A misconfiguration in Google Cloud Platform has been discovered that could give threat actors full control over a target virtual machine (VM) endpoint, researchers have said.
In a blog post published by cloud incident response experts Mitiga, the company noted that by (ab)using legitimate system functionality, potential attackers could read and write data from virtual machines, which could , in theory, result in a complete system takeover.
Mitiga, however, emphasizes that this is not a vulnerability or a system error – it’s described as a “dangerous feature”.
No exploitable flaws
Mitiga notes that threat actors could use an exposed metadata API, named “getSerialPortOutput”, which typically tracks and reads locks on serial ports.
The researchers described the API call as a “legacy method of debugging systems” because serial ports are not ports in the TCP/UP sense, but rather files of the form /dev/ttySX, since this is Linux.
“At Mitiga, we believe this misconfiguration is likely common enough to warrant concern; however, with proper access control to the GCP environment, there is no exploitable flaw,” the report states.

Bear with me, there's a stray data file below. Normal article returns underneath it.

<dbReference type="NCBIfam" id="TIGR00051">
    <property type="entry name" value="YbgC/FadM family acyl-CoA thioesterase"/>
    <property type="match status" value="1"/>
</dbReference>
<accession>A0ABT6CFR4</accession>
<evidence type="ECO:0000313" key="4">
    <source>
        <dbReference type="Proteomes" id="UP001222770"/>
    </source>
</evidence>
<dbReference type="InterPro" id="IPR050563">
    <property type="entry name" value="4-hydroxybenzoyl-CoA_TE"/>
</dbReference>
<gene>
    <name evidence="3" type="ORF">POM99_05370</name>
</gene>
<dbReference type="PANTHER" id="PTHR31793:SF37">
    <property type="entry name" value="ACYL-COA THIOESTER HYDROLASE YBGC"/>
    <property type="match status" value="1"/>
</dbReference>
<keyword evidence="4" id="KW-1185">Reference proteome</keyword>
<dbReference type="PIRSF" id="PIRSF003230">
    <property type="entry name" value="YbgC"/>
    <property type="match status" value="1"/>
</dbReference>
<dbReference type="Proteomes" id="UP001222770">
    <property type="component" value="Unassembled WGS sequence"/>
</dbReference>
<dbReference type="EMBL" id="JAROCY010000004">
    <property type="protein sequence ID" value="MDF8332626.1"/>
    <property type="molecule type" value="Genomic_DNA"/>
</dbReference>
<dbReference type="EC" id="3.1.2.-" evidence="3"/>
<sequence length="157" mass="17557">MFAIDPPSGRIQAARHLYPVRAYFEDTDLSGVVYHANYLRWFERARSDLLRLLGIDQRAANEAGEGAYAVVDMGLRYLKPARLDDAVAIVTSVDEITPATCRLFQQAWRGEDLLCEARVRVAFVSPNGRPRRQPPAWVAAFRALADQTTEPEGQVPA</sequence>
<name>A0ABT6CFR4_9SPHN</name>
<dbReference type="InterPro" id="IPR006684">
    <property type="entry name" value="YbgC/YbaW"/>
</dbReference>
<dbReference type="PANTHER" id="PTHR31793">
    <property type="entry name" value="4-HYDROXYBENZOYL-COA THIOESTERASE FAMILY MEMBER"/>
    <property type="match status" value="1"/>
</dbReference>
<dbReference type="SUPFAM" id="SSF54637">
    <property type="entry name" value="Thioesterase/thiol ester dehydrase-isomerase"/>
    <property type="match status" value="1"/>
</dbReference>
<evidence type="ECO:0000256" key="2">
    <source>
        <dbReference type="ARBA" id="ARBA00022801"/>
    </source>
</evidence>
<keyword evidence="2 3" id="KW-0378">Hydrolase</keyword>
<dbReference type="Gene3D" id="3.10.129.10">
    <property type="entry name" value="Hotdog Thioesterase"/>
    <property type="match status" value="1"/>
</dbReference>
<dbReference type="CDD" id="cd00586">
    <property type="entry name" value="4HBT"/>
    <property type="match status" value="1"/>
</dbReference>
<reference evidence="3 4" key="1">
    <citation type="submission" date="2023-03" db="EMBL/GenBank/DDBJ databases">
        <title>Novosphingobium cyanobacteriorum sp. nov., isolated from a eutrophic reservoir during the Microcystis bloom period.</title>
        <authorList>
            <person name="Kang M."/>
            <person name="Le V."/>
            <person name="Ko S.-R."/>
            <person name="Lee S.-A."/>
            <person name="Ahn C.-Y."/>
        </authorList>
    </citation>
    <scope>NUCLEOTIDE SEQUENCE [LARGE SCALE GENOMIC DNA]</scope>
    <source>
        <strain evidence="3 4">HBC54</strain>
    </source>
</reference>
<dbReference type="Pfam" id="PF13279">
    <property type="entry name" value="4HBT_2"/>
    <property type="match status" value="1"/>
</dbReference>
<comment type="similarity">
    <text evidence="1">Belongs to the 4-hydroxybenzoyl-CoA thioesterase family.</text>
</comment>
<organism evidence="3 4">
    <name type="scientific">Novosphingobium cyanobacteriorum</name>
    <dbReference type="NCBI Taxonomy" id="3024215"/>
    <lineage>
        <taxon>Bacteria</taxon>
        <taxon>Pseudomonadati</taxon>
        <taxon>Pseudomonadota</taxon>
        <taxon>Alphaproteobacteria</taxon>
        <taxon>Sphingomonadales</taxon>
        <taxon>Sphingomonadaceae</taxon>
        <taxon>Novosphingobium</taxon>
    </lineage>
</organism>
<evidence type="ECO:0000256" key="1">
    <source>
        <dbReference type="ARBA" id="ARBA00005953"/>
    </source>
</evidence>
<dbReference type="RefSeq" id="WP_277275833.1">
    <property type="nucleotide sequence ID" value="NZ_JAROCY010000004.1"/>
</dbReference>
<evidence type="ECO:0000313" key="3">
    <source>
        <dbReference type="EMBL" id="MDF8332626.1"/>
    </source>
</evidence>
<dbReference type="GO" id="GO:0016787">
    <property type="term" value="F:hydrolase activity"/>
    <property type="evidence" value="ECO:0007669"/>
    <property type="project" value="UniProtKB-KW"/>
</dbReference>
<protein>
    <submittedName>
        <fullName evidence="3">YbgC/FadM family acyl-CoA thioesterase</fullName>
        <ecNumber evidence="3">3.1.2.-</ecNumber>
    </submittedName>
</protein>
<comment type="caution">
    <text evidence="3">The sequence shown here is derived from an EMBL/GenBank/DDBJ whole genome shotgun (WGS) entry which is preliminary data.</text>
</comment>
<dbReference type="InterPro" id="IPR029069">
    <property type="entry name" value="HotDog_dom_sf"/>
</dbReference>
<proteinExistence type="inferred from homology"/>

After disclosing the results to Google, the company agreed that the misconfiguration could be used to circumvent firewall settings. Mitiga suggested that Google change two things in the getSerialPortOutput function: restrict its use only to accounts with elevated permissions, and allow enterprises to disable any additions or changes to Compute VM metadata at runtime.
Additionally, the company recommended that Google revise its GCP documentation, to further clarify that firewalls and other network access controls do not completely restrict access to virtual machines.
Google only partially agrees: “After a long discussion, Google finally agreed that some parts of their documentation could be clarified and agreed to make changes to the documentation indicating that the control plane can access machines virtual, regardless of firewall settings. Google did not acknowledge the other recommendations or discuss details regarding a GCP user’s ability to evade charges using the getSerialPortOutput method,” the report said.